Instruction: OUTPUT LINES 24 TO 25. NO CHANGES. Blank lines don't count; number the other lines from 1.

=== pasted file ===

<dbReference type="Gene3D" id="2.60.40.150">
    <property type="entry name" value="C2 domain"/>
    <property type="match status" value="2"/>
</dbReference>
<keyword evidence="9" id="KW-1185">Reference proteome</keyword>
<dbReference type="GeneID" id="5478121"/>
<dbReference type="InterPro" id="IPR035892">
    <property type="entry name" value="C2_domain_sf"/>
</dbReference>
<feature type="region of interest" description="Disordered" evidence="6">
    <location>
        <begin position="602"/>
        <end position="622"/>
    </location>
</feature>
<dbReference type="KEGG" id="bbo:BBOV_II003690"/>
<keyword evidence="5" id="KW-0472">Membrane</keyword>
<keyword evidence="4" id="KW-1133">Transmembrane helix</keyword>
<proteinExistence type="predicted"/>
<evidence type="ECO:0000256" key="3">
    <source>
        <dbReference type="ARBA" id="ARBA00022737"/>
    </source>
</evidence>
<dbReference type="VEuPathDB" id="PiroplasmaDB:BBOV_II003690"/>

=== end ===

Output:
</evidence>
<dbReference type="VEuPathDB" id="PiroplasmaDB:BBOV_II003690"/>